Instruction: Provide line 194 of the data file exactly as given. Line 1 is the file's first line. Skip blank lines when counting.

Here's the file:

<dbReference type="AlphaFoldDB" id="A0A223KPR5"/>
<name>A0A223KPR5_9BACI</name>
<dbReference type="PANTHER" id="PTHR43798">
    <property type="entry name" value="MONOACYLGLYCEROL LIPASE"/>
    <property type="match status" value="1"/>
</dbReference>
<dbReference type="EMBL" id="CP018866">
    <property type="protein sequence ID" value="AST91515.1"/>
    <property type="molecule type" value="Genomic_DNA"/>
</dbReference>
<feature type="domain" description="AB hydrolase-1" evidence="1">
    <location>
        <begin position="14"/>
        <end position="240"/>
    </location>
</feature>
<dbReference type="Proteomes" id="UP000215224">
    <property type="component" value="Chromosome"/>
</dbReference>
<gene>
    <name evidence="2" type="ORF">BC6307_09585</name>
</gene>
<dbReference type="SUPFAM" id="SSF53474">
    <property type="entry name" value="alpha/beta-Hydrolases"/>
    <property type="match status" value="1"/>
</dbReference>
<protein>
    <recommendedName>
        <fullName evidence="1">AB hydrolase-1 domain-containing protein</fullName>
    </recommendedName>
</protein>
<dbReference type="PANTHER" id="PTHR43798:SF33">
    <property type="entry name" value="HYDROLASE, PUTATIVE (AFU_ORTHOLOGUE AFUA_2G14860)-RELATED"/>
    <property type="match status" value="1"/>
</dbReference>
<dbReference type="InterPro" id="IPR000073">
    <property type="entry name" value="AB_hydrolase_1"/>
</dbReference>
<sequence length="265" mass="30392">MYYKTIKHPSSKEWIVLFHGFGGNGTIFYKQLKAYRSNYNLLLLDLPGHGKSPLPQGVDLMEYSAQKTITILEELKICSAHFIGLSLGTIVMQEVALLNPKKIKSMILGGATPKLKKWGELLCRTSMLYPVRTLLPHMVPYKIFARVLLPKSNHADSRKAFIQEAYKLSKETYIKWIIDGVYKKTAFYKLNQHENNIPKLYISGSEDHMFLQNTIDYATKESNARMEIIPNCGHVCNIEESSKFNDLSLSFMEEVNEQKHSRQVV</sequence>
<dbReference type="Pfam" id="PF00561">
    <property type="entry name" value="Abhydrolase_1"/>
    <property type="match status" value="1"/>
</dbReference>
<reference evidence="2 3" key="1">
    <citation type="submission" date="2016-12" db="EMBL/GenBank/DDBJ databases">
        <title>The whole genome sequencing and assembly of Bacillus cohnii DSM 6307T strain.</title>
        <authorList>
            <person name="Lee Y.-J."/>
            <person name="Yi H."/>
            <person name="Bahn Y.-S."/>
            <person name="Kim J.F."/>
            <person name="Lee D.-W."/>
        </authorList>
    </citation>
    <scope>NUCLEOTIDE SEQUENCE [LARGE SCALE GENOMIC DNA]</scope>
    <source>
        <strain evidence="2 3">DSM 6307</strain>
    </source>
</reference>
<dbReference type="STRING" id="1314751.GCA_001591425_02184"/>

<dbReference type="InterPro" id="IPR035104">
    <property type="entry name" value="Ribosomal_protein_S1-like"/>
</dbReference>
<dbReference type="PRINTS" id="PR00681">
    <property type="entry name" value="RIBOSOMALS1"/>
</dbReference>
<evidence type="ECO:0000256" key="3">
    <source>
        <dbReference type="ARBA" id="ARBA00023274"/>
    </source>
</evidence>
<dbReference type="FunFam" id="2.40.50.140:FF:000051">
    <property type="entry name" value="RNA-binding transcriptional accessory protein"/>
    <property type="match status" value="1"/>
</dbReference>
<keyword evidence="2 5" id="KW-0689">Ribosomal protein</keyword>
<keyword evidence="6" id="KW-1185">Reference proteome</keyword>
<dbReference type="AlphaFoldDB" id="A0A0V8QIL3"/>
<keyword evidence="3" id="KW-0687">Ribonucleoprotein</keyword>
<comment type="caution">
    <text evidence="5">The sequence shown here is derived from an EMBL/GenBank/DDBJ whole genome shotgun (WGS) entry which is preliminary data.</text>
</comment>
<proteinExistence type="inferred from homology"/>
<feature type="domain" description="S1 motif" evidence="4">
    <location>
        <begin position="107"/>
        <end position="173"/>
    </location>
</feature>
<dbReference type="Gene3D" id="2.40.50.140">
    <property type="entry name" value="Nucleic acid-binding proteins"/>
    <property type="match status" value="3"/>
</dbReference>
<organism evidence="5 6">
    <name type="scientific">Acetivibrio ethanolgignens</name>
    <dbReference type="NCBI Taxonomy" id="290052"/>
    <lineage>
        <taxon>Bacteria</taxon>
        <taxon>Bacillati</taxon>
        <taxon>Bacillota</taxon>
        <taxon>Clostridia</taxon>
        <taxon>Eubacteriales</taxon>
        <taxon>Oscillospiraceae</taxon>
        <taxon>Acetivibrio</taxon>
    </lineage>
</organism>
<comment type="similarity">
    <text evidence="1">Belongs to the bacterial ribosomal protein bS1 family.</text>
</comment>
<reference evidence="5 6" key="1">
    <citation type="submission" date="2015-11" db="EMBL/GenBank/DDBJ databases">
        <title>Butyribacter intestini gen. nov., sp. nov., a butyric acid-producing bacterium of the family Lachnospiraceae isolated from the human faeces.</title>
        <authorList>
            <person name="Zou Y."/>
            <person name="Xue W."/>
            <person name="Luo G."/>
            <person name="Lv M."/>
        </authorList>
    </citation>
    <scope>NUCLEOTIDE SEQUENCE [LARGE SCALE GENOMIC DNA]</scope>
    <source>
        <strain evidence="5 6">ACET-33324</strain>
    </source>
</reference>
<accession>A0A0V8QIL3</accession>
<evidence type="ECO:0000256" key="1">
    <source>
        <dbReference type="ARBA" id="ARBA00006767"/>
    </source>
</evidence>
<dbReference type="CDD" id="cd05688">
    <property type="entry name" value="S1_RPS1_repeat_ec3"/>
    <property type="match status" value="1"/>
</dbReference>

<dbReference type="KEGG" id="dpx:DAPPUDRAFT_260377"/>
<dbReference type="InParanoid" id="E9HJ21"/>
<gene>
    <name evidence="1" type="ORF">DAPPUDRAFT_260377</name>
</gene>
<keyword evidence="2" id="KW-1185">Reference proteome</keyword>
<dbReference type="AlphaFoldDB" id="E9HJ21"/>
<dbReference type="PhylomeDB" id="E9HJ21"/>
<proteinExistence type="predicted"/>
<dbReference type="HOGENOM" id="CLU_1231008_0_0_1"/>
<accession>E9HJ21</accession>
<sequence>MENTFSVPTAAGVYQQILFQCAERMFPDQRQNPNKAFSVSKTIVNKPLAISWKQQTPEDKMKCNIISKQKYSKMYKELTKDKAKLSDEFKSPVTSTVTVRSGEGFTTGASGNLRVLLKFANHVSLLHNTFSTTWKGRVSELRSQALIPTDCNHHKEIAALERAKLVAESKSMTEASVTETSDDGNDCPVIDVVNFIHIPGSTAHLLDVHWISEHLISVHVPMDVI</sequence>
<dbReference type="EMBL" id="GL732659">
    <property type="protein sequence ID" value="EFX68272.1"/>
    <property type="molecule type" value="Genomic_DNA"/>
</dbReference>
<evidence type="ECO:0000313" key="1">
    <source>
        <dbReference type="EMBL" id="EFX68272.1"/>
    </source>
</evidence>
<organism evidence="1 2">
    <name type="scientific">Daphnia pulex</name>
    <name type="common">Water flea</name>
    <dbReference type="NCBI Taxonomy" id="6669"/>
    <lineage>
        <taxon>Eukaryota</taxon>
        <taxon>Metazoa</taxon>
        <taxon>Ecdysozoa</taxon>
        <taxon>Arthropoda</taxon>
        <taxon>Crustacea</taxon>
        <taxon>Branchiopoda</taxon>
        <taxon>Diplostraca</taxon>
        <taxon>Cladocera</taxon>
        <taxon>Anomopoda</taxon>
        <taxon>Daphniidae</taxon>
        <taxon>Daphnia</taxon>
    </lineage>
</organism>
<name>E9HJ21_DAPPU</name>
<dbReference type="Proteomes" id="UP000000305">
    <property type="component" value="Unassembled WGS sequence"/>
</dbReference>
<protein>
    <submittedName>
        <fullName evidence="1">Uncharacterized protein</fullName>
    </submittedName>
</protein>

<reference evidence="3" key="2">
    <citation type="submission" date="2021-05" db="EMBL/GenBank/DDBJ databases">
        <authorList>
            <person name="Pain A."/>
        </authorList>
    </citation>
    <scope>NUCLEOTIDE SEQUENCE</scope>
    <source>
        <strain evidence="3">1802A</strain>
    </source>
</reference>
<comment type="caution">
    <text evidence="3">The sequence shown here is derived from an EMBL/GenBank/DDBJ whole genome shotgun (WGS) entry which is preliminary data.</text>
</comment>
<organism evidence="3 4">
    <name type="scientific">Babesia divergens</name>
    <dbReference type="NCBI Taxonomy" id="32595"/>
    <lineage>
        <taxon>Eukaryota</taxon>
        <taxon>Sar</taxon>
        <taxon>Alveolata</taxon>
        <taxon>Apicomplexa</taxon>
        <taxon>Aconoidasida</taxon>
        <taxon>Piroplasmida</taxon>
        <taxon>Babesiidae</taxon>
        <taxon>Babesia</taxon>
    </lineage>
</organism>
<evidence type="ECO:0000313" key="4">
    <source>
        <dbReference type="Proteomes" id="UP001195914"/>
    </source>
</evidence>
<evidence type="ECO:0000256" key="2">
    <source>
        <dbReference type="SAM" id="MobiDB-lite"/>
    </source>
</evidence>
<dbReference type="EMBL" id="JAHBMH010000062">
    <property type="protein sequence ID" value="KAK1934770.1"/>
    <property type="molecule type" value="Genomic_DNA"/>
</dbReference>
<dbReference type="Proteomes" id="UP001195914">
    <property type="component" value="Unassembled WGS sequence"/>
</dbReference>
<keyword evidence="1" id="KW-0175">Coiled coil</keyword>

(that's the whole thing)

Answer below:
<comment type="caution">